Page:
Compare these numbers to what we saw ten years ago.  According to, in 1997-98 each NBA team earned a little more than $11 million per team from the national cable and network television contracts.  In a bit more than ten seasons, this payment has now about tripled.

To summarize, the NBA is not competitively balanced.  The same teams seem to win year after year.  And we already know in October – before a single game is played — that many teams in the Association have little chance of winning a title in 2008.  Still, the data on demand doesn’t seem to indicate that the competitive balance issues are very important or are in need of being “fixed.”  In fact, studies of baseball… okay, I get ahead of myself. Let’s continue with what James said.

Competitive Balance In General

Here is the rest of the James column:

On the other foot, no league could thrive, either, if every team had the same chance to win. The NFL is a well-managed league, but it runs a risk of pushing too hard in the other direction. If every team has the same chance to win, whatever you do is just as meaningless. Of course, the NFL has not approached that point, but it needs to be careful about parity.

What is the “perfect balance” point, at which leagues tend most to thrive? I don’t know, because it hasn’t been studied.

Do leagues thrive when the best teams are in the biggest cities? Or is it actually better for the league if the best teams are in smaller cities, like a Green Bay, which can “adopt” the team and make it its own?

Do leagues grow rapidly in periods of innovation and development, or do leagues prosper more in periods of stability? Is it better for a league if the player provides his own equipment, or is it better for the league if the league controls the equipment?

Nobody really knows.

We’ve spent a long time studying what is good for the Red Sox, the Patriots, the Celtics. The issue of what is good for leagues is virgin territory. It’s time to step back and look at the bigger picture. People ask me all the time: Where is baseball research going in the next generation? This is where it’s going.

Comments:  Here Bill James argues again that competitive balance is important for a league.  In fact, he argues that leagues must find the “optimal” level of balance and what this level is has not been studied.

As I hinted at before, the link between competitive balance and attendance has been extensively studied.  Marty and I have published work on this topic, and other economists such as Brad Humphreys, Rod Fort, Young Hoon Lee, etc… have all contributed to what has become an extensive literature.

And what does this literature indicate?  Competitive balance does impact demand, but it doesn’t appear to be very “important.”  At least, dramatic changes in balance do not seem to have a very dramatic impact on league attendance.  Given this result, I am not sure the “optimal level of balance” is something leagues should actively seek (and I would note that Stefan Szymanski did write a paper that I think looked at “optimal balance”).

I think it’s important to emphasize that what James refers to as “virgin territory” is not quite as pure as he believes.  There have been many, many studies on competitive balance.  These studies have used a host of competitive balance measures (I like the Noll-Scully, but I have used others and there are many more out there).  And the literature has looked at all the major sports.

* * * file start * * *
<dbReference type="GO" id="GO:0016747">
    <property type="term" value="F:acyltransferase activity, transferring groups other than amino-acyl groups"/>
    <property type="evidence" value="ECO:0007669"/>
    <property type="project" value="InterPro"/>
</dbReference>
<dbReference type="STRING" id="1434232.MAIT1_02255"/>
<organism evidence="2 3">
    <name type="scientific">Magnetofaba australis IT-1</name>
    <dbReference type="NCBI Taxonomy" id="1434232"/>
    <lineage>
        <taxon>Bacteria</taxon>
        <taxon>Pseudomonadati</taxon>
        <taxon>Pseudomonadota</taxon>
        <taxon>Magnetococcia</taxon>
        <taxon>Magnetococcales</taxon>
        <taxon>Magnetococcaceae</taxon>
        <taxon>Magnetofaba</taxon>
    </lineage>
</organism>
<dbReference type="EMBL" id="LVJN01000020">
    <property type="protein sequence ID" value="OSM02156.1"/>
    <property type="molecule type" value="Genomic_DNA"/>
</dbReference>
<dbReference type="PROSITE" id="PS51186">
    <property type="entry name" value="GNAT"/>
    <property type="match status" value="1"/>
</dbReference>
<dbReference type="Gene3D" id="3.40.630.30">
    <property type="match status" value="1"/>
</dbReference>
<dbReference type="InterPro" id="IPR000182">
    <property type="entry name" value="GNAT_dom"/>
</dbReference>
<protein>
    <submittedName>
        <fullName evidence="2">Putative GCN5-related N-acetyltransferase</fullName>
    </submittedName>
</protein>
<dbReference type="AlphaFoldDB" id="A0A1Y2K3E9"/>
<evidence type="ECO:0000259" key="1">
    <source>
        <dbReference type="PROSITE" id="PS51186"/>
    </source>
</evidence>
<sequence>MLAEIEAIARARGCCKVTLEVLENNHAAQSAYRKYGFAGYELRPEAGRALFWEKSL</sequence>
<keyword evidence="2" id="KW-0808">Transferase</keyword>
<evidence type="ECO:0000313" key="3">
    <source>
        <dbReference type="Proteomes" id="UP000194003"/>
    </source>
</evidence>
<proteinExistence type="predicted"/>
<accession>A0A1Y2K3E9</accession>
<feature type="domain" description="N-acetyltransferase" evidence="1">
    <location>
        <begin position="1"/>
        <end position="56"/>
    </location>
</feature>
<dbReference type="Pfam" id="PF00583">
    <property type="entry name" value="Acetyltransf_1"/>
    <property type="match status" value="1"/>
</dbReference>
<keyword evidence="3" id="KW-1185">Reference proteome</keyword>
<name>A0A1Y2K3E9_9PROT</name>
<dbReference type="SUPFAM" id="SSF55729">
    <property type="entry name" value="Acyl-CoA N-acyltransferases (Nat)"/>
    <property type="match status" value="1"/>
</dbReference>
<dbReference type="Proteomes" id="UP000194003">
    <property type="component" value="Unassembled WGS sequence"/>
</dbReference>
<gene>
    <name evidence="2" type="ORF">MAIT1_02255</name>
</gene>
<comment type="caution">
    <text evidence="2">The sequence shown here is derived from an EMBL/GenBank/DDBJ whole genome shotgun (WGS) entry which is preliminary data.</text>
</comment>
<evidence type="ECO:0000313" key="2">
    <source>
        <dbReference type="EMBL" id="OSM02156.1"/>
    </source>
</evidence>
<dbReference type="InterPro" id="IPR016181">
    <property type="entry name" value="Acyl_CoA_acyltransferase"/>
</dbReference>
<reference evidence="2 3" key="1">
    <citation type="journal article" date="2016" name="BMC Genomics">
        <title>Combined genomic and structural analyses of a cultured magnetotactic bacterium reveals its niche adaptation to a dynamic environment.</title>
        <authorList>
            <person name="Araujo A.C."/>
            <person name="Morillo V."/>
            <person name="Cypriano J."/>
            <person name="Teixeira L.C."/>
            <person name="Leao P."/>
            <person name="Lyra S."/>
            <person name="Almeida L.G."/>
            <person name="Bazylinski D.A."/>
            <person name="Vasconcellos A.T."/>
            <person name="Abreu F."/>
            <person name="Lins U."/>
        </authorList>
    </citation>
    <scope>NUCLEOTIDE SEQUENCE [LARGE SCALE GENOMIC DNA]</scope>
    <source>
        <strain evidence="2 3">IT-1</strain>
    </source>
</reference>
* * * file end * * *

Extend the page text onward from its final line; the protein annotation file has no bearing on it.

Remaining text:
Does this mean we have all the answers?  No, but I think James would find answers to some of his questions in the textbooks of both Rod Fort or by Mike Leeds/Peter Von Allmen. And when your questions are already covered in textbooks, you are hardly treading on new ground. 

– DJ

A Incomplete Reference List

To give you an idea of how much has been written on competitive balance, here is a list of papers on this subject we cite in The Wages of Wins.  It’s important to remember, this is an incomplete reference list.  There are many, many, many articles written on competitive balance and league organization.

Berri, David J., Stacey L. Brook, Aju Fenn, Bernd Frick, and Roberto Vicente-Mayoral. 2005. “The Short Supply of Tall People: Explaining Competitive Imbalance in the National Basketball Association.” Journal of Economic Issues, 39, no. 4 (December), 1029-1041.

Depken, Craig. 1999. “Free Agency and the Competitiveness of Major League Baseball.” Review of Industrial Organization, 14, 205-217.

Fizel, John. 1997. “Free Agency and Competitive Balance.” In STEE-RIKE FOUR! What’s Wrong with the Business of Baseball?, ed. Dan R. Marburger (pp. 61-72). Westport, Conn.: Praeger.

Humphreys, Brad. 2002. “Alternative Measures of Competitive Balance in Sports League.” Journal of Sports Economics, 3, no. 2 (May), 133-148.

Lee, Young Hoon, and Rodney Fort. 2005. “Structural Change in MLB Competitive Balance: The Depression, Team Location, and Integration.” Economic Inquiry, 43, no. 1 (January), 158-169.

Quirk, James, and Rodney Fort. 1992. Pay Dirt: The Business of Professional Team Sports. Princeton, N.J.: Princeton University Press.

Quirk, James, and Rodney Fort.. 1999. Hardball: The Abuse of Power in Pro Team Sports. Princeton, N.J.: Princeton University Press.

Schmidt, Martin B. 2001. “Competition in Major League Baseball: The Impact of Expansion.” Applied Economics Letters, 8, No. 1, 21-26.

Schmidt, Martin B.. 2006.  “On the Evolution of Talent: An Application of Nonlinear Tests.” Applied Economics, 38, No. 1, 1-12.

Schmidt, Martin B., and David J. Berri. 2001. “Competitive Balance and Attendance: The Case of Major League Baseball.” Journal of Sports Economics, 2, no. 2 (May), 145-167.

Schmidt, Martin B. and David J. Berri. 2002b. “Competitive Balance and Market Size in Major League Baseball: A Response to Baseball’s Blue Ribbon Panel.” Review of Industrial Organization, 21, no. 1 (August), 41-54.

Schmidt, Martin B., and David J. Berri. 2003. “On the Evolution of Competitive Balance: The Impact of an Increasing Global Search.” Economic Inquiry, 41, no. 4 (October), 692-704.

Schmidt, Martin and David Berri. 2002b. “Competitive Balance and Market Size in Major League Baseball: A Response to Baseball’s Blue Ribbon Panel.” Review of Industrial Organization, 21, no. 1 (August), 41-54.

Szymanski, Stefan. 2003. “The Economic Design of Sporting Contests.” Journal of Economic Literature, 41, no. 4 (December), 1137-1187.

Szymanski, Stefan. 2005. “Tilting the Playing Field: Why a Sports League Planner Would Choose Less, Not More, Competitive Balance.” Presented at the Western Economic Association, July 7, in San Francisco.

Posted in: Sports Econ